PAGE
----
Sean Park Portrait
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I say profound things

Articles from June 2010

On liquidity.

Where is Goldilocks when you need her?  On the one hand you have high frequency and algorithmic trading dominating the world of listed companies with market shares often exceeding 50% of all volumes traded and with increasing instances of unstable trading and extreme volatility in liquidity as these machines enter and exit the market creating a complex, unstable chaotic system where long term investors who aren’t careful can literally be run over in both directions like Wile E. Coyote on an Arizona desert highway…  On the other hand, in the world of private investments – in particular in the broad category known as venture capital – liquidity remains elusive with (too) many practitioners having a disfunctional and often irrational set of beliefs as to how and when liquidity is acceptable and when it is not, with the end result making naturally illiquid investments even more so.  And yet, wouldn’t it be nice (for investors and companies) to have a long term capital market where liquidity was “just right?”

So what would just right liquidity look like?  Can you have your cake (all the typically enormous strategic advantages that accrue to a private company) and eat it too (the advantages of being listed, afforded by having a periodic mark-to-market and the ability to use your equity as a real currency)?  I think you (mostly) can and am very encouraged to see this sweet spot slowly emerging and gaining traction outside of a handful of what previously would have been considered exceptions to the rule.  In my opinion, the answer (as I have mentioned before) lies in further developing secondary markets in private company equity.

The two most successful companies I have had the privilege of investing in – Markit and Betfair – despite being multi-billion dollar companies and market leaders, are still today private companies and have provided liquidity to investors, management and employee shareholders (in different ways) which has gone a long way to allowing them to remain private and reap the associated benefits.  The flexibility of Facebook’s management to run their company for the long term optimal outcome has I suspect been a direct function of the liquidity that secondary investments (from DST) and a relatively active secondary market in Facebook shares on platforms like Second Market and SharesPost have provided to early investors and employees.  And it’s not just about cashing out – at least half the value of these secondary markets comes from providing a credible mark-to-market and the reasonable expectation that – if needed – an investor could access liquidity.  Perhaps paradoxically, with these two factors in hand, more often than not, investors will actually have a higher propensity to hold on too their investment, not lower.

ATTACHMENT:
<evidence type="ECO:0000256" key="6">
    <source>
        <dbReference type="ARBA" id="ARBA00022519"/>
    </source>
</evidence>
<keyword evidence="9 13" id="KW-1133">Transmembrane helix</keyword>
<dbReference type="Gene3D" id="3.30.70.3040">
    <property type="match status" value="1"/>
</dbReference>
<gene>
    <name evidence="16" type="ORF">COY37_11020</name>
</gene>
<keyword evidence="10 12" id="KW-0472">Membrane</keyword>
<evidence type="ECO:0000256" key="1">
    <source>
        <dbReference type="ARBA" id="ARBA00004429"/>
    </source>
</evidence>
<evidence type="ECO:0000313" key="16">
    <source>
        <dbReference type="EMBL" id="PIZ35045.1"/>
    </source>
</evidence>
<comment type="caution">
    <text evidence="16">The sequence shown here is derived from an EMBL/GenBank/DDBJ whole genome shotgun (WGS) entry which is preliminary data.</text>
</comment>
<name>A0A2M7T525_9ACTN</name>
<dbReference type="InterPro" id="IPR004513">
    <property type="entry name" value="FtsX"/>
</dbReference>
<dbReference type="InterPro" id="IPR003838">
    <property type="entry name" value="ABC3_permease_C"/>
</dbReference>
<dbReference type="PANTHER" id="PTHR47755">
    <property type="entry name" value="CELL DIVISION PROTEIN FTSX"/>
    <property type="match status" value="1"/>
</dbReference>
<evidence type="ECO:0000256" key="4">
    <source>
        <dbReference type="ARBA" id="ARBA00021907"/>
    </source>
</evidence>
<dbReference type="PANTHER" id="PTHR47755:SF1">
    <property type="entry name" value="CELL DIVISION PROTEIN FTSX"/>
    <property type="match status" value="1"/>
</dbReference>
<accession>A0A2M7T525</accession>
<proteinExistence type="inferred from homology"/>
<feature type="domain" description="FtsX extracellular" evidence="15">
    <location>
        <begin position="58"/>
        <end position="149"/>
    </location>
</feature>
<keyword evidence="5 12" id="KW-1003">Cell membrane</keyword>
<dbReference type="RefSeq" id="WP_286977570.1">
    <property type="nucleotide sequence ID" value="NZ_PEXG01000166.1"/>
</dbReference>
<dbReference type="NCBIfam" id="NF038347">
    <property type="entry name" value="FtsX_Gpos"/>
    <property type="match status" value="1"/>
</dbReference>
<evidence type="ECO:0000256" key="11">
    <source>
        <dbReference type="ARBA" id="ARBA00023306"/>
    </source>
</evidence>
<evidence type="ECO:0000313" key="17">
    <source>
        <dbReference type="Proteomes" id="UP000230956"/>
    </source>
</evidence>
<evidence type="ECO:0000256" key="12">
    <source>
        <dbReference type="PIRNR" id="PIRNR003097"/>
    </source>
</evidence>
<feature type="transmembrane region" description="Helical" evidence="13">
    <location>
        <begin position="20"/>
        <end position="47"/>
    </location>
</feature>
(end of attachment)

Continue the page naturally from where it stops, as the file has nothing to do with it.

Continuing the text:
Another benefit of secondary markets would be to improve the health of the overall venture investment ecosystem which while evolving in fits and starts, most recently with the rise and rise of “super-angels” and “seed funds” still mostly remains in the eyes of this industry outsider, static and prone to herding around the notion that one-size-fits-all in terms of capital structure and financing paradigms is somehow optimal and should not be questioned.  In particular, I fail to understand why the received wisdom of the venture capital community seems firmly stuck on the concept of “nobody exits until everybody exits”.  It’s a dumb concept and worse, quite frankly is at odds with the interests of the various investors and stakeholders in a private company,  including later stage investors (aka mainstream venture capital funds.)  I believe much of the angst surrounding seed stage investing and (traditional) venture capital investing, arises as a result of a dysfunctional transition mechanism. (ie There isn’t really one.)